Dismantling systemic racism is a universal responsibility and the Black Lives Matter movement requires the support of everyone. The food and beverage industry needs to stand up for justice, provide financial assistance and overhaul discriminatory practices.
The Black Lives Matter movement has gained tremendous momentum in the last few weeks and has grown beyond standing up against police brutality to encompass the wider problem of systemic racism. Companies and organizations across America are being challenged to take up the cause. The food and beverage industry is no exception, with consumers demanding action and accountability. Restaurants, cafes and fast food chains are required to support the movement and assist them in palpable ways. Beyond this there is a demand for food and beverage establishments to review their own policies and put right any prejudicial practices they may be engaged in.
The interaction between consumers and F&B outlets has been carried out largely via social media. Platforms like Twitter, Instagram and Facebook have been used extensively by both parties and so the activity on social media presents a good barometer of the situation. From the point of view of netizens, silence on social media equals complicity. Refusal to speak out against injustice and discrimination is viewed as support for these. Thus it has become vital for restaurants, cafes, pizzerias and fast food chains to make a public statement about their stance on the matter of racism. And across the nation, F&B establishments have done exactly that, utilizing all their social media platforms and even their blogs to condemn racism and call for equality and justice.
However, it is not just about saying something; you have also got to say the right thing. Popeyes Chicken initially tweeted, “Popeyes is nothing without Black lives,” but soon deleted this and replaced it with, “There’s no room for injustice. We commit to strengthening every facet of our culture and policies to foster an environment where equality for Black people is a priority. We’ll use our platform to support this movement.” What is said online needs to directly address the issue of racism, with a public denouncement of discrimination and prejudice.
Social media posts are evaluated and critiqued. A positive public response can boost an F&B establishment’s image and help appease customer concerns in these trying times. Take for instance Ben and Jerry’s, who tweeted, “We must dismantle white supremacy,” while writing on its blog, “What happened to George Floyd was not the result of a bad apple; it was the predictable consequence of a racist and prejudiced system and culture that has treated Black bodies as the enemy from the beginning.” This has been warmly received by netizens who have been heaping praise on Ben and Jerry’s. This sort of open and pointed support for the anti-racism movement vests respect in a company.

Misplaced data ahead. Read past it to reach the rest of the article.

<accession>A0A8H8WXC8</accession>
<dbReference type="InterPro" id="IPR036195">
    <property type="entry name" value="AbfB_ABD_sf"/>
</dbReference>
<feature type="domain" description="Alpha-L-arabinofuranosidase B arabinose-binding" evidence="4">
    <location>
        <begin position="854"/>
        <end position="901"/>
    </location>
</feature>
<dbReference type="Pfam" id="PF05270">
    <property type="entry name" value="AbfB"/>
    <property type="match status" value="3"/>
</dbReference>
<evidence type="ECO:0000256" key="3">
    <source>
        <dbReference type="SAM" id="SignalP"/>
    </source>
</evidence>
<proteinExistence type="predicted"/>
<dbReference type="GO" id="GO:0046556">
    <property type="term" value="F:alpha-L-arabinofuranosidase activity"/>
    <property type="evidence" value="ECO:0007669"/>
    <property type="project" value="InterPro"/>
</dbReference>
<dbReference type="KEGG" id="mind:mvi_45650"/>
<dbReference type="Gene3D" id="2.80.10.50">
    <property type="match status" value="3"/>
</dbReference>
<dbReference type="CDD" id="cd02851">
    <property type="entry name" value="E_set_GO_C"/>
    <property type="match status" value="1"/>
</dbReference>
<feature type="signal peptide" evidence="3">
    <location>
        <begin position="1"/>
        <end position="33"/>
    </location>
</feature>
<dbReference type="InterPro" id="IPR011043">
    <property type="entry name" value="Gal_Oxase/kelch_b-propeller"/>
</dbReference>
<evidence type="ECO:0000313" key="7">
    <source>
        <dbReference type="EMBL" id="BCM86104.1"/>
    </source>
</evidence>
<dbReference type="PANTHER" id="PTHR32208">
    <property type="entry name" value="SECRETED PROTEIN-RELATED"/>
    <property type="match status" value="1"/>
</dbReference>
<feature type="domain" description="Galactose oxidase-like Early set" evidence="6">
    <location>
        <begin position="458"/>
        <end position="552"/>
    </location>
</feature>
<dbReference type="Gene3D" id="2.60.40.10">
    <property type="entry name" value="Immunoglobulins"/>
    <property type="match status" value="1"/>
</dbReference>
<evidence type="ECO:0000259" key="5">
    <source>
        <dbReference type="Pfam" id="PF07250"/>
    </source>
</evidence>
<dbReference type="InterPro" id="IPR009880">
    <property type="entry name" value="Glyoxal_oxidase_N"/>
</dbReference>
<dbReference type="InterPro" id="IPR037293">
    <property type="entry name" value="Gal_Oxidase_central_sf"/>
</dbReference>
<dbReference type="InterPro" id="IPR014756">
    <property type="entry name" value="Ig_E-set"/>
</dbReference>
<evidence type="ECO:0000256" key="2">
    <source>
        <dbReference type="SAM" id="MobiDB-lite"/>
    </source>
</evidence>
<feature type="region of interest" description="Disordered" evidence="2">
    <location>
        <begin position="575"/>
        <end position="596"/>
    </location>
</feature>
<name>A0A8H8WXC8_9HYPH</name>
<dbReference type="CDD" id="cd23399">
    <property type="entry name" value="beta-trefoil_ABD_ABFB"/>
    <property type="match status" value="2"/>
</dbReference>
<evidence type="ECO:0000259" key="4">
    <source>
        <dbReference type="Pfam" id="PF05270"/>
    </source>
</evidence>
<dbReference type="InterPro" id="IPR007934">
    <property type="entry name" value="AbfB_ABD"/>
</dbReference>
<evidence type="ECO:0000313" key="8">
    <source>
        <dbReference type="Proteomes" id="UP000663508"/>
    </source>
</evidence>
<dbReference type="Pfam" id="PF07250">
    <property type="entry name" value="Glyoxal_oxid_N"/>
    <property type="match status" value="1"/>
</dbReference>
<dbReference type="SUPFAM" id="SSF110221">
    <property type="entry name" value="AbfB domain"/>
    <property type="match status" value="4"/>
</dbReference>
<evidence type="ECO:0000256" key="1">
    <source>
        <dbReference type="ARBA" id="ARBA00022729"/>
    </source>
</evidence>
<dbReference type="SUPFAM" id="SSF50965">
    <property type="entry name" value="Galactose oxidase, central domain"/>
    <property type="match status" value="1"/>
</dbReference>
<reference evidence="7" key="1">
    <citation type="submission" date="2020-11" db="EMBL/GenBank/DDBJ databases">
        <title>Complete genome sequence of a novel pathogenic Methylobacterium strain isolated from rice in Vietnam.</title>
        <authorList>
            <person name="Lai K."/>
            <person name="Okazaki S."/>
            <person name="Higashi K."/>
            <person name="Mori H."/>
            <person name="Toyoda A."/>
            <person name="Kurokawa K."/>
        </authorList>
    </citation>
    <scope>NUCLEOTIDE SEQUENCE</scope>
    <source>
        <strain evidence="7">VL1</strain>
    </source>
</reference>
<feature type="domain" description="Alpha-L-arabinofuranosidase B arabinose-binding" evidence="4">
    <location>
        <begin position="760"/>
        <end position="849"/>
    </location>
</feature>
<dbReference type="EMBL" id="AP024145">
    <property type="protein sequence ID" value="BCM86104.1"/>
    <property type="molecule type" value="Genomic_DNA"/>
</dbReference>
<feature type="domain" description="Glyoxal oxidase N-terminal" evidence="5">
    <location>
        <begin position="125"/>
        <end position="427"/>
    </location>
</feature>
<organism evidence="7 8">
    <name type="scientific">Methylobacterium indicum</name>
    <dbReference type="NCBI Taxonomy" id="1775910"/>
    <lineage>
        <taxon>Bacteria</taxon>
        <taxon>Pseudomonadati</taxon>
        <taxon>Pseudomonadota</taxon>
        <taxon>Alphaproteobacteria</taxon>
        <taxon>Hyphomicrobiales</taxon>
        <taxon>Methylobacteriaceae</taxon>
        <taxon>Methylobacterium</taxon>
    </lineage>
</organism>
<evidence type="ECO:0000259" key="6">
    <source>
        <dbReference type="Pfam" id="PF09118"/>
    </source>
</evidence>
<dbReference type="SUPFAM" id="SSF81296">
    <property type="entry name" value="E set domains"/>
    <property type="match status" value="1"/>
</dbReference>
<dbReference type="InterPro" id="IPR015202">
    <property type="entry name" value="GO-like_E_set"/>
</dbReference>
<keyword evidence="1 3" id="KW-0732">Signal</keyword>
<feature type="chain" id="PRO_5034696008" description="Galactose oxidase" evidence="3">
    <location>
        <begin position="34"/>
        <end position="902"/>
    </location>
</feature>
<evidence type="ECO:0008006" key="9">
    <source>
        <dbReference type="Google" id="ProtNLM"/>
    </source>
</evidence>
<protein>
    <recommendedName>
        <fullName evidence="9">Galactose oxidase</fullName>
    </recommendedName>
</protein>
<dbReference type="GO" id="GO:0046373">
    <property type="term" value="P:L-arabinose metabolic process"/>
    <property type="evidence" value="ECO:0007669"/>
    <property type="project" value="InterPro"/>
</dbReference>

Unfortunately, not all F&B outlets have been met with such acclaim. Many companies have been called out for what has been perceived as hollow and empty posts. What is required is something more meaningful and tangible and, at this present moment, that is donations. This call to “open your purses” originated in a viral TikTok created by Adam Martinez. Be it to protestors’ bail funds, anti-racism non-profits or black-owned businesses, there is a need for financial assistance. Companies, including restaurants, are being asked to make monetary contributions and, if possible, even match their own employees’ donations.
The scathing criticism levelled against some organizations have shown that lending a voice to the Black Lives Matter movement or even donating money to the cause is irrelevant if that establishment is themselves discriminatory in its everyday dealings with customers and staff. McDonald’s is an example worth examining. Its tweet naming the victims of police and racist violence, “They were one of us: Trayvon Martin. Michael Brown. Alton Sterling. Botham Jean. Atatiana Jefferson. Ahmaud Arbery. George Floyd.” prompted an angry backlash from the twittersphere. The main reproof was that the fast food chain itself was guilty of practicing racism, specifically by way of low wages and not providing sick leave for their black employees. To go beyond mere lip service, the policies and practices of all F&B establishments need to be revamped and made equitable. Internal prejudice must be dealt with and corrected first.
A good business is no longer simply about an amazing product or competitive prices. It has to do with creating a brand that is well respected and the way to earn a contemporary consumer’s respect is to be fair and equitable. This means that, at a very basic level, everyone, customers and staff, need to be treated in the same manner, regardless of race, religion, gender, sexuality or any other factor that has the potential to divide. The food and beverage industry must take concrete action and heed the current calls for an end to discrimination.